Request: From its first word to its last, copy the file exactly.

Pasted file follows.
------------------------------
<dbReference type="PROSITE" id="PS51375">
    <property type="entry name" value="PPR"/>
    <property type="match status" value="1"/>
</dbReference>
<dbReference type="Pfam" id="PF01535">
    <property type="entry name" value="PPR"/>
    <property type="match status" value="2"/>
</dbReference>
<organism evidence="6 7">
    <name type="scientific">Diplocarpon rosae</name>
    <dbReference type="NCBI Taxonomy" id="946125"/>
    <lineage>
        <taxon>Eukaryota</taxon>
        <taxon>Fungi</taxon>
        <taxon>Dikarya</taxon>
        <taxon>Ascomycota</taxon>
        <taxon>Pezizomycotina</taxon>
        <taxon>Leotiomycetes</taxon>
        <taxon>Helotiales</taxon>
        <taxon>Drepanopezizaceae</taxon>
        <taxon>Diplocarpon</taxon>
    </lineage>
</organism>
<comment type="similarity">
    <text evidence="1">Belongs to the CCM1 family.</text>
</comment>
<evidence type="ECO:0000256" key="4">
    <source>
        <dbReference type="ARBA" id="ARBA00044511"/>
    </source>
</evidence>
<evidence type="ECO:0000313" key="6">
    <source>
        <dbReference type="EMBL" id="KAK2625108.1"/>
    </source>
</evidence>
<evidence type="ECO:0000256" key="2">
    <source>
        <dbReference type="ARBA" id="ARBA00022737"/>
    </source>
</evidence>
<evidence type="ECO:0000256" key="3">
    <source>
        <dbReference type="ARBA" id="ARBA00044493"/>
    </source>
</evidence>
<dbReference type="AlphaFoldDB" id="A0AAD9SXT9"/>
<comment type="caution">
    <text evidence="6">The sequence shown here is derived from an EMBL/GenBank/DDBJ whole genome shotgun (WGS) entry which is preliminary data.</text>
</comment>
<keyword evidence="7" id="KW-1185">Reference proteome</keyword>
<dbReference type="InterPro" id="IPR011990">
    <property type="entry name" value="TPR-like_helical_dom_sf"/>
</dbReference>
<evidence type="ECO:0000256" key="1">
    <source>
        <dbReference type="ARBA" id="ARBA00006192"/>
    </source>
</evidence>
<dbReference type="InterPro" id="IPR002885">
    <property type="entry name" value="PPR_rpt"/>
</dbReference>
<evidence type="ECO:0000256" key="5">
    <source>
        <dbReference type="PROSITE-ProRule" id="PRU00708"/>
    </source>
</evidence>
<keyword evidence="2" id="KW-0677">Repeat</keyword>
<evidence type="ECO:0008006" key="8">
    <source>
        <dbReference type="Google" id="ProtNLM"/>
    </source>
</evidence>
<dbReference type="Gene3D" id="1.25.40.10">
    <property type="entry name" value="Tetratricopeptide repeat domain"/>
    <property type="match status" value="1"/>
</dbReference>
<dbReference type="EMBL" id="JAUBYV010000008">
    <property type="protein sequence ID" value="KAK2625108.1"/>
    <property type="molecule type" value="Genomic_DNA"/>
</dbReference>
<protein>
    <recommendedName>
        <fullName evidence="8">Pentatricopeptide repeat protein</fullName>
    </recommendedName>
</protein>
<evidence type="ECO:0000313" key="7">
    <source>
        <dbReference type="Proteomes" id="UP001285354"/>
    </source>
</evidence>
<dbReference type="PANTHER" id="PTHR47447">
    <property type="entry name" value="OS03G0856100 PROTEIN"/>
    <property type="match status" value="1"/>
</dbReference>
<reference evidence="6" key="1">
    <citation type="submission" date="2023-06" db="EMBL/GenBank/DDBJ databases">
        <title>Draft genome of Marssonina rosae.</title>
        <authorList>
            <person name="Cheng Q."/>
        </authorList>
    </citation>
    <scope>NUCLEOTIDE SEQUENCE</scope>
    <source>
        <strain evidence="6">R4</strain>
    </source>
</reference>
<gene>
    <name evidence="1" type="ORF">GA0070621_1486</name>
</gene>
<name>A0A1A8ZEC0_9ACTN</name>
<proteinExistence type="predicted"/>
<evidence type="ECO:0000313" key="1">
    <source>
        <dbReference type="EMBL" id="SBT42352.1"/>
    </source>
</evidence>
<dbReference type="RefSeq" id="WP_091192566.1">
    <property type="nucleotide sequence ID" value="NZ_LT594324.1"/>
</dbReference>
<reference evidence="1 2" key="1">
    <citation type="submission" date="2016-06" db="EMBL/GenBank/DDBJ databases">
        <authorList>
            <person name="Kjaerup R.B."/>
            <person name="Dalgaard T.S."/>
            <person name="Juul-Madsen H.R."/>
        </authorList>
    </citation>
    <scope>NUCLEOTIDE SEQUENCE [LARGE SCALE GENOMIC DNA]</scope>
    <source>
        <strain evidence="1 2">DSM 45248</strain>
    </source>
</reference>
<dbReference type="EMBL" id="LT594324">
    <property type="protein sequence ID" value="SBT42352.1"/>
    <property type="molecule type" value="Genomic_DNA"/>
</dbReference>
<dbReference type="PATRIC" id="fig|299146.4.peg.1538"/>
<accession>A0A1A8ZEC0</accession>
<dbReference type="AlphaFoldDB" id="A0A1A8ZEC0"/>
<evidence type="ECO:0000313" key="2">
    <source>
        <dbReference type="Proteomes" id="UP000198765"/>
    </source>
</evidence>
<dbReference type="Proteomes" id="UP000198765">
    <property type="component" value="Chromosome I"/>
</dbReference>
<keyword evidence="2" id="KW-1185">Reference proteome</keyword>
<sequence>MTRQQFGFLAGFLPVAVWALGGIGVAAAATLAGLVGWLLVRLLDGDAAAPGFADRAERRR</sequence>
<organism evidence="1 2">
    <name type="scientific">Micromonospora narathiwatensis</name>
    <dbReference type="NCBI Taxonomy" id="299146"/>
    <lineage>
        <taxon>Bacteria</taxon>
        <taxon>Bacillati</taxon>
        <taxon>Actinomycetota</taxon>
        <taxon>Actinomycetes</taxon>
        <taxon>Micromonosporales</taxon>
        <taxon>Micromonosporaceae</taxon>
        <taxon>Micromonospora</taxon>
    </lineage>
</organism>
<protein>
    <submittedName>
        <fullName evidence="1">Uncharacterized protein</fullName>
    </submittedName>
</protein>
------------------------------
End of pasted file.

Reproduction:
<dbReference type="PROSITE" id="PS51375">
    <property type="entry name" value="PPR"/>
    <property type="match status" value="1"/>
</dbReference>
<dbReference type="Pfam" id="PF01535">
    <property type="entry name" value="PPR"/>
    <property type="match status" value="2"/>
</dbReference>
<organism evidence="6 7">
    <name type="scientific">Diplocarpon rosae</name>
    <dbReference type="NCBI Taxonomy" id="946125"/>
    <lineage>
        <taxon>Eukaryota</taxon>
        <taxon>Fungi</taxon>
        <taxon>Dikarya</taxon>
        <taxon>Ascomycota</taxon>
        <taxon>Pezizomycotina</taxon>
        <taxon>Leotiomycetes</taxon>
        <taxon>Helotiales</taxon>
        <taxon>Drepanopezizaceae</taxon>
        <taxon>Diplocarpon</taxon>
    </lineage>
</organism>
<comment type="similarity">
    <text evidence="1">Belongs to the CCM1 family.</text>
</comment>
<evidence type="ECO:0000256" key="4">
    <source>
        <dbReference type="ARBA" id="ARBA00044511"/>
    </source>
</evidence>
<evidence type="ECO:0000313" key="6">
    <source>
        <dbReference type="EMBL" id="KAK2625108.1"/>
    </source>
</evidence>
<evidence type="ECO:0000256" key="2">
    <source>
        <dbReference type="ARBA" id="ARBA00022737"/>
    </source>
</evidence>
<evidence type="ECO:0000256" key="3">
    <source>
        <dbReference type="ARBA" id="ARBA00044493"/>
    </source>
</evidence>
<dbReference type="AlphaFoldDB" id="A0AAD9SXT9"/>
<comment type="caution">
    <text evidence="6">The sequence shown here is derived from an EMBL/GenBank/DDBJ whole genome shotgun (WGS) entry which is preliminary data.</text>
</comment>
<keyword evidence="7" id="KW-1185">Reference proteome</keyword>
<dbReference type="InterPro" id="IPR011990">
    <property type="entry name" value="TPR-like_helical_dom_sf"/>
</dbReference>
<evidence type="ECO:0000256" key="1">
    <source>
        <dbReference type="ARBA" id="ARBA00006192"/>
    </source>
</evidence>
<dbReference type="InterPro" id="IPR002885">
    <property type="entry name" value="PPR_rpt"/>
</dbReference>
<evidence type="ECO:0000256" key="5">
    <source>
        <dbReference type="PROSITE-ProRule" id="PRU00708"/>
    </source>
</evidence>
<keyword evidence="2" id="KW-0677">Repeat</keyword>
<evidence type="ECO:0008006" key="8">
    <source>
        <dbReference type="Google" id="ProtNLM"/>
    </source>
</evidence>
<dbReference type="Gene3D" id="1.25.40.10">
    <property type="entry name" value="Tetratricopeptide repeat domain"/>
    <property type="match status" value="1"/>
</dbReference>
<dbReference type="EMBL" id="JAUBYV010000008">
    <property type="protein sequence ID" value="KAK2625108.1"/>
    <property type="molecule type" value="Genomic_DNA"/>
</dbReference>
<protein>
    <recommendedName>
        <fullName evidence="8">Pentatricopeptide repeat protein</fullName>
    </recommendedName>
</protein>
<evidence type="ECO:0000313" key="7">
    <source>
        <dbReference type="Proteomes" id="UP001285354"/>
    </source>
</evidence>
<dbReference type="PANTHER" id="PTHR47447">
    <property type="entry name" value="OS03G0856100 PROTEIN"/>
    <property type="match status" value="1"/>
</dbReference>
<reference evidence="6" key="1">
    <citation type="submission" date="2023-06" db="EMBL/GenBank/DDBJ databases">
        <title>Draft genome of Marssonina rosae.</title>
        <authorList>
            <person name="Cheng Q."/>
        </authorList>
    </citation>
    <scope>NUCLEOTIDE SEQUENCE</scope>
    <source>
        <strain evidence="6">R4</strain>
    </source>
</reference>
<gene>
    <name evidence="1" type="ORF">GA0070621_1486</name>
</gene>
<name>A0A1A8ZEC0_9ACTN</name>
<proteinExistence type="predicted"/>
<evidence type="ECO:0000313" key="1">
    <source>
        <dbReference type="EMBL" id="SBT42352.1"/>
    </source>
</evidence>
<dbReference type="RefSeq" id="WP_091192566.1">
    <property type="nucleotide sequence ID" value="NZ_LT594324.1"/>
</dbReference>
<reference evidence="1 2" key="1">
    <citation type="submission" date="2016-06" db="EMBL/GenBank/DDBJ databases">
        <authorList>
            <person name="Kjaerup R.B."/>
            <person name="Dalgaard T.S."/>
            <person name="Juul-Madsen H.R."/>
        </authorList>
    </citation>
    <scope>NUCLEOTIDE SEQUENCE [LARGE SCALE GENOMIC DNA]</scope>
    <source>
        <strain evidence="1 2">DSM 45248</strain>
    </source>
</reference>
<dbReference type="EMBL" id="LT594324">
    <property type="protein sequence ID" value="SBT42352.1"/>
    <property type="molecule type" value="Genomic_DNA"/>
</dbReference>
<dbReference type="PATRIC" id="fig|299146.4.peg.1538"/>
<accession>A0A1A8ZEC0</accession>
<dbReference type="AlphaFoldDB" id="A0A1A8ZEC0"/>
<evidence type="ECO:0000313" key="2">
    <source>
        <dbReference type="Proteomes" id="UP000198765"/>
    </source>
</evidence>
<dbReference type="Proteomes" id="UP000198765">
    <property type="component" value="Chromosome I"/>
</dbReference>
<keyword evidence="2" id="KW-1185">Reference proteome</keyword>
<sequence>MTRQQFGFLAGFLPVAVWALGGIGVAAAATLAGLVGWLLVRLLDGDAAAPGFADRAERRR</sequence>
<organism evidence="1 2">
    <name type="scientific">Micromonospora narathiwatensis</name>
    <dbReference type="NCBI Taxonomy" id="299146"/>
    <lineage>
        <taxon>Bacteria</taxon>
        <taxon>Bacillati</taxon>
        <taxon>Actinomycetota</taxon>
        <taxon>Actinomycetes</taxon>
        <taxon>Micromonosporales</taxon>
        <taxon>Micromonosporaceae</taxon>
        <taxon>Micromonospora</taxon>
    </lineage>
</organism>
<protein>
    <submittedName>
        <fullName evidence="1">Uncharacterized protein</fullName>
    </submittedName>
</protein>